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Roe v. Wade Decision Will Mean Kansas Abortion Rights Hinge on a State Vote in August

The Kansas Constitution protects a person's right to obtain an abortion, a judge said in 2019. (Photo by Chris Neal, Shooter Imaging)
The Kansas Constitution protects a person's right to obtain an abortion, a judge said in 2019. (Photo by Chris Neal, Shooter Imaging)


TOPEKA, Kansas — A leaked draft of a U.S. Supreme Court opinion shows the justices are preparing to overturn federal abortion rights protections, and that raises the stakes for a constitutional amendment vote on abortion rights in Kansas this August.

Losing federal protections would mean the state constitution would be the only protections for abortion rights in Kansas. A Kansas Supreme Court  ruling in 2019 said there is a right to abortion in the Kansas Constitution.

Roe was egregiously wrong from the start,” wrote U.S. Supreme Court Justice Samuel Alito, according to a  POLITICO article reporting on the leaked documents. “Its reasoning was exceptionally weak, and the decision has had damaging consequences. And far from bringing about a national settlement of the abortion issue,  Roe and  Casey have enflamed debate and deepened division.”

On August 2, Kansans will vote on an amendment that would say there is no right to abortion in the state constitution. If approved, and if Roe v. Wade is overturned, the state’s Republican lawmakers — who currently hold a supermajority in the Legislature — are likely to pursue abortion bans similar to Oklahoma, Texas and other Republican-led states.

Mackenzie Haddix, spokesperson for the Value Them Both Coalition supporting the change to eliminate abortion rights from the state constitution, said Kansas is already a destination for late-term abortions and its laws are “among the most extreme states in the nation.”

“If Kansans want to stop this, they must vote YES on Value Them Both,” she said in a statement.

If the amendment fails, abortion will remain legal in Kansas no matter what the Supreme Court decides.

“We have seen a dramatic acceleration of anti-abortion legislation over the past year — a culmination of the decades-long maneuvering by the right towards this moment,” said the Wichita-based group Trust Woman in a statement. “We have seen hundreds of women traveling thousands of miles for medical care that should have been available in their own communities.”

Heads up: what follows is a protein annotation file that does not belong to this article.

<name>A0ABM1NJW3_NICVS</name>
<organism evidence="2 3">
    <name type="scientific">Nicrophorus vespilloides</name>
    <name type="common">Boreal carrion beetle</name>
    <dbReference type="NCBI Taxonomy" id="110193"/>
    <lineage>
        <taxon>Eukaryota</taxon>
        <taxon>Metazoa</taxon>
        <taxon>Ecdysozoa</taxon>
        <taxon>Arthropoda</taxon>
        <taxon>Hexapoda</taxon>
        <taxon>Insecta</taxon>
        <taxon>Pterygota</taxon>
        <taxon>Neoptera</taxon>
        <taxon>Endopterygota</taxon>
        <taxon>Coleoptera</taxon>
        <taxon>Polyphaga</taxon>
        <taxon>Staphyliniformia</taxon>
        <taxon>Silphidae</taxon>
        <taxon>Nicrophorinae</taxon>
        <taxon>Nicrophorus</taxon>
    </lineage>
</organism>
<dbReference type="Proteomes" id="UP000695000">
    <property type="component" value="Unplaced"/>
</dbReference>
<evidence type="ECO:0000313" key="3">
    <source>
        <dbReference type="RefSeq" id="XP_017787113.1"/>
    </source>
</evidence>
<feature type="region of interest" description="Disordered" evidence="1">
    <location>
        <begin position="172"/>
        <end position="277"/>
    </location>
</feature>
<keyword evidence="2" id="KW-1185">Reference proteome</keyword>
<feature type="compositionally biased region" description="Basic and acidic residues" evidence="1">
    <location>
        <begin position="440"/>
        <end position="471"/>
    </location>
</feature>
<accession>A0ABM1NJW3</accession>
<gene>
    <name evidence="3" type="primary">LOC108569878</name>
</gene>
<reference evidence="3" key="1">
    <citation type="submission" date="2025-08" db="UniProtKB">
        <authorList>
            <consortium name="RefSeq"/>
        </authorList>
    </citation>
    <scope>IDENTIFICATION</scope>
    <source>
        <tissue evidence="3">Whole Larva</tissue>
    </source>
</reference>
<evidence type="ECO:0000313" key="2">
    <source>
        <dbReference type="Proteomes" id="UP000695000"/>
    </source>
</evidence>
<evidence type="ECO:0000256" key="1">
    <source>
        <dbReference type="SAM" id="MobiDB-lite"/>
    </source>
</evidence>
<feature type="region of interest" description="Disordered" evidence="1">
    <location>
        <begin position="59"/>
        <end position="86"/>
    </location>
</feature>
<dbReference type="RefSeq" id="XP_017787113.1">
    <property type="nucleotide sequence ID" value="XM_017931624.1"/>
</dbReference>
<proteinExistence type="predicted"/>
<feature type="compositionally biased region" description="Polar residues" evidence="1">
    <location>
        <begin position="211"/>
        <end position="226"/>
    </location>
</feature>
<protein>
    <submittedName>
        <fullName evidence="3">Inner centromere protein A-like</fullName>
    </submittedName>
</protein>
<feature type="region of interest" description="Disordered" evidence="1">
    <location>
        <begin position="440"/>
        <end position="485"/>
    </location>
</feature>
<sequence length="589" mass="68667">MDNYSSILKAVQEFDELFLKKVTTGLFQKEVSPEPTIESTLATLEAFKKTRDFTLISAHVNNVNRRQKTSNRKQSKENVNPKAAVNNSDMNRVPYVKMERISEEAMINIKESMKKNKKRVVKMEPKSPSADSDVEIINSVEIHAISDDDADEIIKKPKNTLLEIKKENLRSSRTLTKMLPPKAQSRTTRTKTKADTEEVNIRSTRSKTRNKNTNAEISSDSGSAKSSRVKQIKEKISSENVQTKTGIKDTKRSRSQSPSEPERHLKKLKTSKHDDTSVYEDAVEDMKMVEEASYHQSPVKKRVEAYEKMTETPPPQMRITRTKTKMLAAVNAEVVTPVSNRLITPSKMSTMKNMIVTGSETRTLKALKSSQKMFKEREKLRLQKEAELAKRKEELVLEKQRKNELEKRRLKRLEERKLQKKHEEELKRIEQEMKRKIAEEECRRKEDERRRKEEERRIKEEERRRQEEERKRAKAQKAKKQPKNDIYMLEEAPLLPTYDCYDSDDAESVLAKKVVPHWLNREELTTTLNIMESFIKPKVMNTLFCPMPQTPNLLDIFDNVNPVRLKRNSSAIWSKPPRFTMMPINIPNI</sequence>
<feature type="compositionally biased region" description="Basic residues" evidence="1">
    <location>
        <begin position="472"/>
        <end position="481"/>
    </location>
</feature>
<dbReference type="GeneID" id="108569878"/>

One bill banning abortion has already been introduced in the Kansas Legislature, and does not appear to allow exceptions even in cases of rape or incest.

If the nation’s high court does overturn the decades-old precedent, the country would then be covered with a state-by-state patchwork of differing abortion laws. That, in turn, could lead even more women to travel from their home states for places where it remains legal, including Kansas.

Several states have enacted abortion bans in anticipation of the ruling. Arizona and Wyoming approved laws that will go into effect only if the Supreme Court reverses the ruling that’s protected abortion rights since 1973.

Meanwhile, neighboring states have approved significant bans on abortion that have led to residents looking for abortion services in Kansas. Oklahoma  approved a near-total ban on abortion earlier this year, and Texas enacted significant abortion restrictions in 2021. Kansas saw an increase of women seeking service then,  making it an unlikely abortion refuge.


Blaise Mesa reports on criminal justice and social services for the Kansas News Service in Topeka. Follow him on Twitter  @Blaise_Mesa. Dylan Lysen reports on politics for the Kansas News Service. Follow him on Twitter  @DylanLysen. The Kansas News Service is a collaboration of Kansas Public Radio, KCUR, KMUW and High Plains Public Radio focused on health, the social determinants of health and their connection to public policy.  Kansas News Service stories and photos may be republished by news media at no cost with proper attribution and a link to ksnewsservice.org.


The Kansas News Service produces essential enterprise reporting, diving deep and connecting the dots in tracking the policies, issues and and events that affect the health of Kansans and their communities. The team is based at KCUR and collaborates with public media stations and other news outlets across Kansas. Kansas News Service stories and photos may be republished at no cost with proper attribution and a link back to kcur.org. The Kansas News Service is made possible by a group of funding organizations, led by the Kansas Health Foundation. Other founders include United Methodist Health Ministry Fund, Sunflower Foundation, REACH Healthcare Foundation and the Health Care Foundation of Greater Kansas City.